Scandal May Jeopardize World Bank Funds

By Peter S. Goodman and Krissah Williams
Washington Post Staff Writers
Tuesday, May 8, 2007

The leadership crisis engulfing the World Bank began with talk of favoritism for a girlfriend and ill feeling about the Iraq war. But as the bank's board this week considers the fate of President Paul D. Wolfowitz, the ethics controversy has swelled into a test of who controls the institution and its future relevance in battling global poverty.

The outcome could determine whether governments from Berlin to Buenos Aires would be willing to contribute new funds in support of the bank's mission.

"There's a real danger because of this Wolfowitz stuff that donors are going to find a reason not to give," said Elizabeth Stuart, senior policy adviser for Oxfam International, an anti-poverty group in Washington.

The sense of turmoil surrounding the bank intensified yesterday with the resignation of a senior Wolfowitz aide, Kevin Kellems. Once a key spokesman in helping Wolfowitz deflect criticism, Kellems initially defended the president, telling reporters that "all arrangements" in the substantial pay raise Wolfowitz engineered for his companion had been "made at the direction of the bank's board of directors."

In subsequent weeks, however, as documents were leaked showing that bank officials had not been informed about the size of the raise, Kellems declined to repeat his assertion. He issued a written statement yesterday explaining his departure: "Given the current environment surrounding the leadership of the World Bank group, it is very difficult to be effective."

Kellems previously worked for Wolfowitz as a special adviser at the Pentagon during planning for the Iraq war. He later served as communications director for Vice President Cheney and was one of a handful of senior advisers Wolfowitz brought to the World Bank, provoking complaints among staff that the new president was using the institution to further the Bush administration's agenda.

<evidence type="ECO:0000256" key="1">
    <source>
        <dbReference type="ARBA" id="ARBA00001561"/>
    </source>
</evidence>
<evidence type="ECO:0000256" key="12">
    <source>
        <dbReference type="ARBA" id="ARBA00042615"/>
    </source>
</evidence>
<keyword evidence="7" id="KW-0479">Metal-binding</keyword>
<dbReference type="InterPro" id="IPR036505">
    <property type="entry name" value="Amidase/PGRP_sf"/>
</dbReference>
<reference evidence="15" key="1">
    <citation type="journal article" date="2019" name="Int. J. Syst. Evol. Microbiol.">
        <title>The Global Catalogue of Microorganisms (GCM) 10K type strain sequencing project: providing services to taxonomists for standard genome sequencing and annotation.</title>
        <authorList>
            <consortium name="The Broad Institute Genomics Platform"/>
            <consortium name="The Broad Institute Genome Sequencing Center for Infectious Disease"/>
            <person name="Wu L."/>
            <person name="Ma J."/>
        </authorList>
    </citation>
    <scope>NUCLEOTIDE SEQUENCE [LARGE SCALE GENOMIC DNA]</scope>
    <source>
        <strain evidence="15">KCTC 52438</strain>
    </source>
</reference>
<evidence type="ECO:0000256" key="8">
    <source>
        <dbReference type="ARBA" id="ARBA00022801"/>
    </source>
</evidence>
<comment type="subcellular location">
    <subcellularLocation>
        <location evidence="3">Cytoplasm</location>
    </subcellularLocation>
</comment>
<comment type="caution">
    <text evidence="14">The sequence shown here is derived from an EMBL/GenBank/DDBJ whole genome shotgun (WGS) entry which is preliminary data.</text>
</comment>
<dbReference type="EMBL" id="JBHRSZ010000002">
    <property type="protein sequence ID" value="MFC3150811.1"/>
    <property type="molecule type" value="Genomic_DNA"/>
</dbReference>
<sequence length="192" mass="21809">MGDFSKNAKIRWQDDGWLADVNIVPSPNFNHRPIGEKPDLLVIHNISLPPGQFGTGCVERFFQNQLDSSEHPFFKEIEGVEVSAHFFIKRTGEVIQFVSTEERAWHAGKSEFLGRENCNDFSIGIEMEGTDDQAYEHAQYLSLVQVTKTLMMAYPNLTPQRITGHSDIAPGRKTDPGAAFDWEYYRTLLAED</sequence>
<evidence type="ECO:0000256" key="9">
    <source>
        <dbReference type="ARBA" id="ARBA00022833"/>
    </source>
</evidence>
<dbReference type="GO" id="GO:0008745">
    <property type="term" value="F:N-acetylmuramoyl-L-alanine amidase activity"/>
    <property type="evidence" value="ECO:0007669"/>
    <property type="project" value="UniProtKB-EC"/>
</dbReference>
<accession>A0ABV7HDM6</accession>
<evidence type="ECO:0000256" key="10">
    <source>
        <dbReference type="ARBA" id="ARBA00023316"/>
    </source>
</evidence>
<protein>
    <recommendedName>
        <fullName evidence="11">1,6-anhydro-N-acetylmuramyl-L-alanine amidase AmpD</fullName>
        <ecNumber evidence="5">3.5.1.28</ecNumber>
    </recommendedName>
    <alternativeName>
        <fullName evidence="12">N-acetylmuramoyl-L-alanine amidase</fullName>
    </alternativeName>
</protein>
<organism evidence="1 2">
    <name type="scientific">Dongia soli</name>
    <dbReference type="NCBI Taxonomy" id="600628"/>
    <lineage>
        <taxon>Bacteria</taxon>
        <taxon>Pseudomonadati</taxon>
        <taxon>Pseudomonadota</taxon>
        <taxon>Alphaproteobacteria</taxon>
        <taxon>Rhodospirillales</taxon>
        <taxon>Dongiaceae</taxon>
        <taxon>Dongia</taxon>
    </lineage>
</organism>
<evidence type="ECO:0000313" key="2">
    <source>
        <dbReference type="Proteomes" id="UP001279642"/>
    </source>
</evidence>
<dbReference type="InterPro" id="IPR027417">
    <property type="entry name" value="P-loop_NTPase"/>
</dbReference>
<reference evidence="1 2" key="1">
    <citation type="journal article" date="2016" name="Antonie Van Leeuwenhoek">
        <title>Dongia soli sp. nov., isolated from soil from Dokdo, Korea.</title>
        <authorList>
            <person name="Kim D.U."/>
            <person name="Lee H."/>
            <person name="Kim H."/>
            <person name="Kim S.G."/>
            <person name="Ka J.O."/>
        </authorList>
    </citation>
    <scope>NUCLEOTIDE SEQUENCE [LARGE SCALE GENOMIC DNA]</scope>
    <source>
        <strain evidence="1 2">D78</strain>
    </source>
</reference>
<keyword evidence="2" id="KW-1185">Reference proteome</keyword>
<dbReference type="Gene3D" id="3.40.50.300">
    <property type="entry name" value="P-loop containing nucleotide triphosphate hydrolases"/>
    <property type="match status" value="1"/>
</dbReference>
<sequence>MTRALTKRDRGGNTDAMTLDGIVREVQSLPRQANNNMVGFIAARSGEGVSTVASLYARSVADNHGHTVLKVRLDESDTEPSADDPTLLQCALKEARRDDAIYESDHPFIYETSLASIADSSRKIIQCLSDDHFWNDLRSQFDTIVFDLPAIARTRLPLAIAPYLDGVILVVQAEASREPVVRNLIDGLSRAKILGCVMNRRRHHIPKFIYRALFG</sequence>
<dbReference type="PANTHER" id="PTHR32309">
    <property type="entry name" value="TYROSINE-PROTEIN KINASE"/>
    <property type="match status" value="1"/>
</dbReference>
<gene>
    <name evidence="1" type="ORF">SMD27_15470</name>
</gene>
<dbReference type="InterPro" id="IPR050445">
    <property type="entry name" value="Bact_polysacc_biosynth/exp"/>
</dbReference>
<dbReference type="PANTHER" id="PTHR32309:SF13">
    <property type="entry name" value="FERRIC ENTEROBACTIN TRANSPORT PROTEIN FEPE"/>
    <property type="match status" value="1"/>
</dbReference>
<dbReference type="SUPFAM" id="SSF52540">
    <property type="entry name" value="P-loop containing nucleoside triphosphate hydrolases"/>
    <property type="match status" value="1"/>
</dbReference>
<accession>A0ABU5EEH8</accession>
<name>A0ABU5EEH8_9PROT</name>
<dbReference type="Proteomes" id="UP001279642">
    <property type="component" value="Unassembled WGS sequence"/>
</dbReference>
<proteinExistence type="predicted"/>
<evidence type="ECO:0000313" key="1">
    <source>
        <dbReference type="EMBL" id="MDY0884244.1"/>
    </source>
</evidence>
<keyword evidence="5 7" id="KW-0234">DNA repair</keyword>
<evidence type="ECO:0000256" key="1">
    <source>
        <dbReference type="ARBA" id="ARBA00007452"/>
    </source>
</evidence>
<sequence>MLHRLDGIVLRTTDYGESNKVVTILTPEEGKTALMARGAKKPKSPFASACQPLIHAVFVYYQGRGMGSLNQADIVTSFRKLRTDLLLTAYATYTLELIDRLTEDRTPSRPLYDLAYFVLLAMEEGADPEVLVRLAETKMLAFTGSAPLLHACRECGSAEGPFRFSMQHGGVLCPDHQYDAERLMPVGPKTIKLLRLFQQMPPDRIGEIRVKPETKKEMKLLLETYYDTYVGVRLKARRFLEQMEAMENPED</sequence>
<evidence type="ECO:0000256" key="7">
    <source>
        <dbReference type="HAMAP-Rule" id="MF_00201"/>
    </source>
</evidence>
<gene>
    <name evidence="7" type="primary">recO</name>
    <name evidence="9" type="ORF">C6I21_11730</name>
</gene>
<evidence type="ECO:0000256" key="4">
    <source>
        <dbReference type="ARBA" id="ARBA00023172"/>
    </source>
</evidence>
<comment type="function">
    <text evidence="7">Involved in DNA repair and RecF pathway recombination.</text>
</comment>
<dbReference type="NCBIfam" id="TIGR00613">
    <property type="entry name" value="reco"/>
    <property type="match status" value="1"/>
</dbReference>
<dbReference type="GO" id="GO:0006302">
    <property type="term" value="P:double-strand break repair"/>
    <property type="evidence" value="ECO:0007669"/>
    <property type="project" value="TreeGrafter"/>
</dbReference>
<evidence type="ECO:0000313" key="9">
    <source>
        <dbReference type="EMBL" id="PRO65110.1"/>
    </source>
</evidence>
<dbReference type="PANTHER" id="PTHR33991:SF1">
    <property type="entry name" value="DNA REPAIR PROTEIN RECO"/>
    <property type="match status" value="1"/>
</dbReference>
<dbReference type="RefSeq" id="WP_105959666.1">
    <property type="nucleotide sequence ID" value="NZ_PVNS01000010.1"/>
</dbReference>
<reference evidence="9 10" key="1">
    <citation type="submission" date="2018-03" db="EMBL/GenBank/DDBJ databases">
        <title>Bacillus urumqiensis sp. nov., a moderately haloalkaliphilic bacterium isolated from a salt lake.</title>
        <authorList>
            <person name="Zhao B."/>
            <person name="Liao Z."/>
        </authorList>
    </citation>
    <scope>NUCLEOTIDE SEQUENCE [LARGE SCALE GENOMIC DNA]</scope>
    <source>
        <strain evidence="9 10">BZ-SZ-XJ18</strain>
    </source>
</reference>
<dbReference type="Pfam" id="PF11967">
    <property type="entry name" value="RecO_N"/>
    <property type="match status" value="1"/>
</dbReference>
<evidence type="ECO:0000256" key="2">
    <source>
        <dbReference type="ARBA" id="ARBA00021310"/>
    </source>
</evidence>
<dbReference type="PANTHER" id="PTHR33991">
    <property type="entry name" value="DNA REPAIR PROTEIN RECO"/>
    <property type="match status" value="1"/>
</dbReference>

Yesterday, Wolfowitz reviewed a report written by a bank committee investigating his role in the pay raise for his companion, Shaha Riza, said senior bank officials. In technical language, the report finds that Wolfowitz breached multiple ethics rules, the officials said, but contains no explicit recommendations about what should happen next.

Wolfowitz has until late today to respond. His comments are to be forwarded with the report to the bank's executive board, which could begin deliberating as soon as tomorrow. The 24-member board could censure Wolfowitz, urge him to resign, declare a lack of confidence in his leadership or fire him.

"We've requested additional time," said Wolfowitz's lawyer, Robert S. Bennett. "It's not fair to require him to answer within 48 hours."

Uncertainty is paralyzing the bank, officials said, warning that the longer the leadership crisis continues, the greater the chance it will harm its coffers.

The World Bank president leads a campaign to replenish the International Development Association (IDA), a program that offers grants and low- or no-interest loans to the world's poorest countries. The development fund directs more than half its money to Africa, home to 300 million of the world's poorest people.

Wolfowitz has aimed to raise a fresh $20 billion for the IDA by early next year. The fund has about $10 billion but has reserved that money for loans over the coming year. In seeking replenishment, Wolfowitz must court some of the very governments, notably in Europe, now publicly calling for him to quit.

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